- Michael Bloomberg thumbs FAA ban, plots course to Israel
- California bans full-contact football practices in off-season
- Thune: Downed fighter jets show more evidence of separatist capabilities
- Obama tells DNC fundraising crowd: ‘I’m not overly partisan’
- Chambliss: Downed jet ultimately goes back to Putin
- Perdue strategy: Run against Reid, Obama, Pelosi
- White House: More changes to contraception mandate coming
- ‘Operation Normandy’ set to send 3,500 volunteers to border to ‘stop an invasion’
- Netanyahu’s spokesman: Safe to fly to Israel
- Oregon vandals smear cars with doughnuts, pastries, chocolate bars
Topic - David Grosso
Medical marijuana advocates in the District are grumbling that prospective patients have been left behind in the rush to decriminalize and legalize pot for recreational use.
A D.C. councilmember wants to change the way the city elects its local leaders to boost voter participation and ensure that candidates don't win with less than a majority.
Six months after medical marijuana became available in the District, officials have registered less than 15 percent of the people projected to participate, leading council members to propose broadening the list of conditions that qualify patients for the struggling program.
Activists in Washington, D.C., plan to submit an initiative by week's end that would put marijuana legalization on the ballot in the nation's capital in November — making the city one of a handful of jurisdictions poised to ask voters to consider the issue this year.
A D.C. Council member plans to introduce legislation next week that would legalize and regulate the sale of marijuana for recreational use in the nation's capital — the latest in a series of proposed steps to loosen the District's drug laws.
We should put aside concerns about crime, decrepit schools, perpetual parking and traffic chaos and an unending series of corruption scandals in the District of Columbia government. The D.C. Council is poised to decide what a private business should call itself.
Grosso's resolution suggests "Redtails" as a new nickname. He says it would honor the Tuskegee Airmen and allow the team to maintain its fight song and color scheme with a few minor changes.
Stacks of pizza sat untouched, the salad bowls kept their plastic lids and roughly a dozen red-shirted volunteers sat in a circle Tuesday night, gazing at a lone television in search of pleasant news inside their small campaign office on Florida Avenue Northwest.
Upstart challenger David Grosso, a relatively unknown former D.C. Council staffer who started campaigning a year ago, unseated incumbent Michael A. Brown on Tuesday for an at-large seat in the only significant upset in the city's elections.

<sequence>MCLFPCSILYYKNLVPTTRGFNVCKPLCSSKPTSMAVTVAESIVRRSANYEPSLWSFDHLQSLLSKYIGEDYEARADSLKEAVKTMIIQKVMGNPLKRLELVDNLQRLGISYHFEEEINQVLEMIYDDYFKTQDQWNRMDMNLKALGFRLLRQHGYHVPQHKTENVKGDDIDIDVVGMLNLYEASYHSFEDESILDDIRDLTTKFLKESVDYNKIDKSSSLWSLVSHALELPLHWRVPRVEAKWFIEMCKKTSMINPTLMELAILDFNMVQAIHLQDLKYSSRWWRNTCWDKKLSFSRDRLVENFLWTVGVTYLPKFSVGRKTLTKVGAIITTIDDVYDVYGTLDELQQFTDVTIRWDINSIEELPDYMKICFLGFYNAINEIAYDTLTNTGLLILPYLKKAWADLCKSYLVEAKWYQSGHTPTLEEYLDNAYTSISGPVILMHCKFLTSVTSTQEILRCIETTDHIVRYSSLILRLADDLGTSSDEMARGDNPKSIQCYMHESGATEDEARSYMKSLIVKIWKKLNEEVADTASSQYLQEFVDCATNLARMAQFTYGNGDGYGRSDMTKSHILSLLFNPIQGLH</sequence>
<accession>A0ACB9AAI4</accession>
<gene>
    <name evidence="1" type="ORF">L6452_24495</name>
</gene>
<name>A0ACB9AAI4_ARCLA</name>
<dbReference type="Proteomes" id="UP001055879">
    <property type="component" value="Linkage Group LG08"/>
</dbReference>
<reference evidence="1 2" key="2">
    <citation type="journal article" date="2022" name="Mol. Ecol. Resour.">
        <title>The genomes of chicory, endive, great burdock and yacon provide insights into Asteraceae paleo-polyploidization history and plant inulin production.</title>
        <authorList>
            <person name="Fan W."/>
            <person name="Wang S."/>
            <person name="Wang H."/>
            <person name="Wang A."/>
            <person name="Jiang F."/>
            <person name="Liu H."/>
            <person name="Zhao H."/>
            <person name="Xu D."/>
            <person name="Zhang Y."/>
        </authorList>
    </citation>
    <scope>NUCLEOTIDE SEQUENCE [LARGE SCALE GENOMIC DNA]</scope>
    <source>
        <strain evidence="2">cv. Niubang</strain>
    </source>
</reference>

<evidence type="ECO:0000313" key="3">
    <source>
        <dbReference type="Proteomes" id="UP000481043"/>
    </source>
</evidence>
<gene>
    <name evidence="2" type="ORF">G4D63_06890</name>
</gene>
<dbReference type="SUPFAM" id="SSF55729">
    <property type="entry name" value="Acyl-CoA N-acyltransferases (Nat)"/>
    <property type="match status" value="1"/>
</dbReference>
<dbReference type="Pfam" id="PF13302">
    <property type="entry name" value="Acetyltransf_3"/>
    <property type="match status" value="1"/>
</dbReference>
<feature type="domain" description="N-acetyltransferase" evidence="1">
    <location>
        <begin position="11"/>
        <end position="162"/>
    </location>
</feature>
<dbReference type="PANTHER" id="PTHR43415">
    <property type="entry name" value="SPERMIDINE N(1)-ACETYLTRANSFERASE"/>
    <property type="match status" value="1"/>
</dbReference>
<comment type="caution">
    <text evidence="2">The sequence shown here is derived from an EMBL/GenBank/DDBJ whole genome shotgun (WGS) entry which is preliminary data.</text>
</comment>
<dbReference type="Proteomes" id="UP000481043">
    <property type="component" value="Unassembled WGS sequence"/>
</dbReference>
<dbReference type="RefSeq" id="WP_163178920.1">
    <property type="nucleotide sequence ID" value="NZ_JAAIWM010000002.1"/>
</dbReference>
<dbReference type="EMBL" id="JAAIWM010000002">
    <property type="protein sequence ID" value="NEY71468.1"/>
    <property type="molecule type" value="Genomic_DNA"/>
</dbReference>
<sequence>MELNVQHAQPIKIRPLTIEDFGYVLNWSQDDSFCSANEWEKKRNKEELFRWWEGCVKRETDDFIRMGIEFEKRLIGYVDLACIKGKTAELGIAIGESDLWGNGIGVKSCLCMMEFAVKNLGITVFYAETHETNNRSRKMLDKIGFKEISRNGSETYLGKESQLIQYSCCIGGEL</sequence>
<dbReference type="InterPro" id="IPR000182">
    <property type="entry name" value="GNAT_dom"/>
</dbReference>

Voters in the District will decide Tuesday whether to reshape the D.C. Council in election contests that serve as a referendum on the makeup of a body that has faced a steady trickle of ethical problems in the past two years.
Maybe it was the setting — a house of worship — but a quartet of candidates vying for two at-large seats on the D.C. Council eschewed the bitter rhetoric and personal attacks that have dominated the past few weeks for veiled swipes and even cordiality during a debate in Georgetown on Thursday.
The D.C. Board of Elections ruled Monday that D.C. Council member Michael A. Brown collected enough petition signatures from city voters to appear on the ballot in November, despite dual challenges from one of his opponents in the at-large race and a city government watchdog.
The D.C. Board of Elections is expected to decide later today whether D.C. Council member Michael A. Brown collected enough petition signatures from city voters to be on the ballot this November, a hotly contested issue that has put the race for two at-large council seats front-and-center among the city's fall campaigns.
New campaign finance reports show D.C. Council incumbents with adequate war chests or recharging their fundraising efforts with about three months to go before the Nov. 6 election.
The field of candidates for the pair of at-large seats on the D.C. Council is taking shape, an uphill battle against incumbents Michael A. Brown, an independent, and Vincent B. Orange, who earned the Democrats' nomination in April.
"This petition thing is going way longer than they need to and putting the burden on the patient," said D.C. Council member David Grosso, at-large independent, who is unhappy with DOH's rollout of the program.
"The Department of Health has the authority to expand the list of conditions as much as they want, and for some reason, he's going through this song and dance," Mr. Grosso said of Dr. Garcia.